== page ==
Structural Degradation Landscaping Review For NET-ZERO 2050: Dr. Bill Hedges

Lecture Synopsis:
The Henry Royce Institute, working in collaboration with Frazer-Nash Consultancy, was funded by the EPSRC to undertake a review of the key degradation issues in structural materials that are used to drive the UK towards the goal of net-zero greenhouse gas emissions by 2050.

The primary objective of the review was to identify opportunities to create investment drivers for research and development that the UK should undertake to ensure the transition occurs in a safe, timely and efficient manner. Topics that are common to several industries or which could slow or prevent the transition will be highlighted.
The study focused on five key industries that play a pivotal role in the transition which are:
1. Wind power generation (onshore and offshore).
2. Transportation (Air, Road, Rail and Sea).
3. Nuclear fission (not fusion).
4. Carbon Capture and Storage (CCS).
5. Hydrogen production and usage.

This talk will summarise the results of the study and discuss the conclusions that were made. Topics that were common to several industries or which could slow or prevent the transition will be highlighted.

Speaker Biography:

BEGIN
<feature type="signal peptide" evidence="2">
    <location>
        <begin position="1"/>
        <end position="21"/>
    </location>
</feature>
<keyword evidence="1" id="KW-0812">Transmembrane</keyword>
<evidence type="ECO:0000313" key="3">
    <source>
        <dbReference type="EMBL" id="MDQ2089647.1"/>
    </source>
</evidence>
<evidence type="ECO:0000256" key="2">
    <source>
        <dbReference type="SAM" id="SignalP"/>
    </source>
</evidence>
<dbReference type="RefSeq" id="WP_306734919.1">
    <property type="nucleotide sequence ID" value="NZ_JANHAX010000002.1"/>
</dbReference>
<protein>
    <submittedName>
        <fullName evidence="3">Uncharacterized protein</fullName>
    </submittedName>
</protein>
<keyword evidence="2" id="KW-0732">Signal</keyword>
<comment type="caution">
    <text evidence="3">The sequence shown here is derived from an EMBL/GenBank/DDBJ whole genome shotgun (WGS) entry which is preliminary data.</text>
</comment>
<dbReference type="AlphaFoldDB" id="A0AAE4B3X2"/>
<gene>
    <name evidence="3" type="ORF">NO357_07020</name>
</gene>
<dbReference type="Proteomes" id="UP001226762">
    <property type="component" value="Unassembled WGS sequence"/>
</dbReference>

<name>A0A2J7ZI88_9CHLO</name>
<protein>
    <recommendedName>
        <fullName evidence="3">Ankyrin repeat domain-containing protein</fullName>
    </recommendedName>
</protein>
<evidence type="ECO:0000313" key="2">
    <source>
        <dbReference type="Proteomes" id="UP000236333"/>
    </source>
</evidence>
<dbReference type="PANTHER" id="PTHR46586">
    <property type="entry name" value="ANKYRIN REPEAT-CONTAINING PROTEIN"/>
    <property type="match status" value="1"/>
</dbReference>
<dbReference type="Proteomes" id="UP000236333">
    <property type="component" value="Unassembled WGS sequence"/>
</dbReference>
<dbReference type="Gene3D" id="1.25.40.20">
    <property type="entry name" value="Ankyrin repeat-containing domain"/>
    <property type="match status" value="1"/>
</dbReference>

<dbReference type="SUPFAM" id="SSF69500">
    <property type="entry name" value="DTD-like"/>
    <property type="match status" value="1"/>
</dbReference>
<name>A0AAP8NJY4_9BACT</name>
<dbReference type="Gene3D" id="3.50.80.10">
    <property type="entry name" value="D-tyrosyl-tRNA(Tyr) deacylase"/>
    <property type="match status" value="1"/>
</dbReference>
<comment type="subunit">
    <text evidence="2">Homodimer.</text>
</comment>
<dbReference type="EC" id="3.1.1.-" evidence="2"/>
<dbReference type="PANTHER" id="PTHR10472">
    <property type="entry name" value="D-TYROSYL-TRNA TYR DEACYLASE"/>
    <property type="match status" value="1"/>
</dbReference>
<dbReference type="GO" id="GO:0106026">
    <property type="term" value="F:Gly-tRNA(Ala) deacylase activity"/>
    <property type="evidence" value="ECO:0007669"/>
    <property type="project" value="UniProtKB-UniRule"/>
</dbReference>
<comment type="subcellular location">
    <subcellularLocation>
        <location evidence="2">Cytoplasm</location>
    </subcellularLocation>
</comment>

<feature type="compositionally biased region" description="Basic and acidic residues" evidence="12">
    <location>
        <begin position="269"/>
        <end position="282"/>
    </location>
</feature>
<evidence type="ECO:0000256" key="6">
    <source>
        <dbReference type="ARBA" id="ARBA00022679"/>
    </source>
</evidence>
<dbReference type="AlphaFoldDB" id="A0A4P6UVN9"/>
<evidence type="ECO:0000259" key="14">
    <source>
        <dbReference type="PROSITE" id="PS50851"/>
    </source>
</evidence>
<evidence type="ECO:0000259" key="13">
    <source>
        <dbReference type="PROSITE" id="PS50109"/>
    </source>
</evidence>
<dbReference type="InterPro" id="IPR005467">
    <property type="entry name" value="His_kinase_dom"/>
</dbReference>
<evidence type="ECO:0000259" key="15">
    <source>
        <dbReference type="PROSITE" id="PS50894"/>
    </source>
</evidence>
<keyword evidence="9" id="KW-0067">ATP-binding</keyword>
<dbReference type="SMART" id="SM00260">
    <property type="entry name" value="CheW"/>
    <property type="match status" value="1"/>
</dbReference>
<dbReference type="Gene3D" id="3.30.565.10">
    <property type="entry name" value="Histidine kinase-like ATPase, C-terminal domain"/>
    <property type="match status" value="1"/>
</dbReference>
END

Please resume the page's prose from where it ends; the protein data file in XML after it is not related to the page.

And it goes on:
Bill is an independent corrosion consultant and the current President of the Institute of Corrosion (ICorr). He has a B.Sc. in chemistry and a Ph.D. in electrochemistry (lithium batteries) from the University of Southampton, UK and spent time as a researcher in the Bioengineering department at Oxford University, UK.

Bill has 34 years’ experience in corrosion science, integrity management and engineering and has spent the last 30 years in the oil & gas industry working for Exxon and BP. He was with BP for 24 years and left in 2020 to form his own consultancy business. His final role was as the Chief Engineer for Materials and Integrity Management. He has spent half of his career working in central engineering functions and half in operational locations in many countries worldwide with specific assignments in London, Houston, Trinidad and Alaska. These assignments have given him practical experience of integrity issues in onshore, offshore, deep-water, tropical, desert and arctic environments.

Bill is a Chartered Engineer (CEng.), Chartered Chemist (CChem) and a Fellow of both the Institute of Corrosion (FICorr) and the Royal Society of Chemistry (FRSC). He has held director roles with the National Association of Corrosion Engineers (NACE) Foundation and the NACE Europe board. He has published 38 papers and in 2009 was awarded the NACE Fellow honour (FNACE).

About the Institute:
The Mining Institute is the Royal Chartered membership organisation for science and technology in the North. Founded in 1852 by some of the most important contemporary Northern scientists and engineers, our members still actively contribute to academia, industry and public life across the region.

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